[Gallipoli Campaign]: "If the allies had succeeded in succeeded in securing the Dardanelles, the British fleet would have reached and taken Constantinople. The subsequent fall of the Ottoman Empire would have opened up a new front for the Allies to attack the Balkan states loyal to the Central Powers, possibly ending the war within months. Failure for Colonel Mustafa Kemal’s 19th Turkish division would likely have seen him demoted, and his role in the rebellion to liberate occupied Turkey would have been very different indeed."
  • Amazon Brigade: The Russian Women's Battalion of Death, a Real Life example, appear in the In the Name of the Tsar DLC.
  • Anti Poop-Socking: Frontlines once unintentionally recreated a miniature version of the stalemate found in the real WWI. The game's timer counts up instead of down, and due to the tug-of-war nature of the mode, games could last for unimaginably long periods, with most reporting one round of game ending somewhere in the 40-minute to 1-hour region, with some reports going all the way to 1 and a half or even 2 hours in a single game. DICE eventually implemented a 40-minute limit on the mode, because the rounds were so long they were interfering with the servers.
  • Armor-Piercing Attack:
    • The Scouts K-Bullets are designed to pierce a vehicle and deal some damage. They're not very powerful, dealing a measly 4 - 10 points of damage depending where you hit. The game itself even recommends to coordinate with other K-Bullet using Scouts to actually pose a threat to any vehicle encountered. Most of the time, though, you'll be using them for stalling a vehicles self repair while you wait for dedicated AT players to come by, or as a Desperation Attack when you're cornered. They also deal 'critical' hits depending on where you hit the vehicle (each vehicle has a number of critical hit locations), causing bonus damage, and they can also disable components, if the shot and the vehicle's condition are right, including treads, weapons and engines. K Bullets have no effect on behemoths. Their nature as AP rounds also comes into play against Elite Classes and Cavalry, who all wear heavy body armor. Normally, this renders basic bullets almost worthless against them, but K-Bullets punch straight through, making them ideal for countering these juggernauts.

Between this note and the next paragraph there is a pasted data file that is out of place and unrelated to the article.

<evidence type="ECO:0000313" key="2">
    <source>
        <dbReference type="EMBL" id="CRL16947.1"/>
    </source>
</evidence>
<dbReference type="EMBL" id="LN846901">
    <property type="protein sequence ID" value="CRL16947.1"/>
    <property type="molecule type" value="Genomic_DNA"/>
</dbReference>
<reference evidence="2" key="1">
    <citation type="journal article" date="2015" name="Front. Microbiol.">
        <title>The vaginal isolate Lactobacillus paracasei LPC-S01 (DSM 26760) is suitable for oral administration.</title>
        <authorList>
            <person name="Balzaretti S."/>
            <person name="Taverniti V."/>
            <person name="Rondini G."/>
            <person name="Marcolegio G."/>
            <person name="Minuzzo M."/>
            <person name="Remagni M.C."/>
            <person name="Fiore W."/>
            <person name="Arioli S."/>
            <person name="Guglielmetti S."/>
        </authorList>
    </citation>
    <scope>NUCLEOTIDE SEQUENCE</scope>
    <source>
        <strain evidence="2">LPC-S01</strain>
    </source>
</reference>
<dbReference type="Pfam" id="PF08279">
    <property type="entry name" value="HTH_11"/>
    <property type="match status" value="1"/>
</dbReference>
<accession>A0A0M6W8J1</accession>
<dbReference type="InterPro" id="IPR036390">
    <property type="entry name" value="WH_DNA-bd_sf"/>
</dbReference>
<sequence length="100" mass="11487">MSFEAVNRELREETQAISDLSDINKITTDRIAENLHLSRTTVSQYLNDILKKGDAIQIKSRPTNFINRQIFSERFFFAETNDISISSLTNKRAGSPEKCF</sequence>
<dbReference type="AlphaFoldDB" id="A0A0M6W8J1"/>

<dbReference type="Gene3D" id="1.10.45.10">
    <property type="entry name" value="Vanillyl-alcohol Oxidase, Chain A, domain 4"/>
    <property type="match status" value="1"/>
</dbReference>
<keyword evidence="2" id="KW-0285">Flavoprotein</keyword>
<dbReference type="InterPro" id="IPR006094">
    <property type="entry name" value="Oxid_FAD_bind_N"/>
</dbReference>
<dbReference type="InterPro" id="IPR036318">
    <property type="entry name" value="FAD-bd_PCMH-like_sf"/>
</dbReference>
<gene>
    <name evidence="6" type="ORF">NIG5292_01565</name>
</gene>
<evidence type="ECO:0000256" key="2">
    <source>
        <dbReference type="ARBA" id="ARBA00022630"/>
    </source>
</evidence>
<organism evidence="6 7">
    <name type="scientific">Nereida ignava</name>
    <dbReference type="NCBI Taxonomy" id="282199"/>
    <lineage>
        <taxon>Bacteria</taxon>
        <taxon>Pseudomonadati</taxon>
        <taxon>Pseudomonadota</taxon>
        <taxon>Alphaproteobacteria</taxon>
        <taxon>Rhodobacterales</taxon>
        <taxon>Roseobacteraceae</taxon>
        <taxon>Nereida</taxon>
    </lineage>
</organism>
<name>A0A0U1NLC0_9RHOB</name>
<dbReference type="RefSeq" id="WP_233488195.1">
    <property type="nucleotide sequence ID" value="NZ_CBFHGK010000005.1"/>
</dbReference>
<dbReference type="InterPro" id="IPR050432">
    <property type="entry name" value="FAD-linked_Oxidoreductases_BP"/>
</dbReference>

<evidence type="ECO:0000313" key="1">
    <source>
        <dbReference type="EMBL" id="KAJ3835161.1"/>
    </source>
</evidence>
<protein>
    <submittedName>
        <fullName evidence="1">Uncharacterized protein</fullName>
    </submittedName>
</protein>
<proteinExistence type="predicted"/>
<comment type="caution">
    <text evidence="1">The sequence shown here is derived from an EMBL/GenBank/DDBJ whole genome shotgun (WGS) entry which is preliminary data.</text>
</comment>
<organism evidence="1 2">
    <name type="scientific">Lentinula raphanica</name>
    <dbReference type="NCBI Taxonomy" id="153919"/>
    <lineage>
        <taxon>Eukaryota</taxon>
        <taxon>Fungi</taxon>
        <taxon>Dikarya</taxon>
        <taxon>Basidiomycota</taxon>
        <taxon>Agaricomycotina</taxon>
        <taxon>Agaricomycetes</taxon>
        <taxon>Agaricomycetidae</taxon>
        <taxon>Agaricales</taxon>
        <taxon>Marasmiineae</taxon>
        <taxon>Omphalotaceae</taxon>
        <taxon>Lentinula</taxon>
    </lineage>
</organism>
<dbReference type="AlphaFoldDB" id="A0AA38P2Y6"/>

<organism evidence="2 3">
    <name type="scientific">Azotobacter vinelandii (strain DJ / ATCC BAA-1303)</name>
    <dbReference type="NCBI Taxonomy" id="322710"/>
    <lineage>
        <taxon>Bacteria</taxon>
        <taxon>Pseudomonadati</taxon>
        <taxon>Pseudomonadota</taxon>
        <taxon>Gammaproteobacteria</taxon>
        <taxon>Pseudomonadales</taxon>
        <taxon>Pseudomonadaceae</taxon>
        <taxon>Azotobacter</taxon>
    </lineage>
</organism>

• By design, the Tank Hunter totes a colossal anti-tank rifle as his primary weapon, which is essentially the K-Bullet's purpose-built, juiced up brother. Unlike the K-Bullet, which depends on the material properties of the bullet's metal to do its job, the tankgewehr banks on the massive size of its bullets, making it monstrously lethal to infantry as well. This same gun is also found mounted on the Anti-Armor variant of the Landship as a driver weapon.
  • Artistic License – Pharmacology: An adrenaline shot as a revival kit can make sense. But not as much if you use a fully charged up adrenaline shot to kill an enemy soldier...only for moments later for an enemy medic to use another adrenaline shot to revive that same soldier you overdosed.
  • Artistic License – Physics: You can change aircraft position when the plane is completely upside down. The problem is that it shows your character physically changing position with no regards to the direction of gravity.
  • Badass Boast: The Central Power announcers seem to be especially prone to these after a successful defense in Operations;
    [Conquer Hell, first Stop in Ballroom Blitz]: "With this First Victory, we have proven these Americans to be a mob. Reckless, and disorganized, while we have shown strength and an iron will. We will not bend."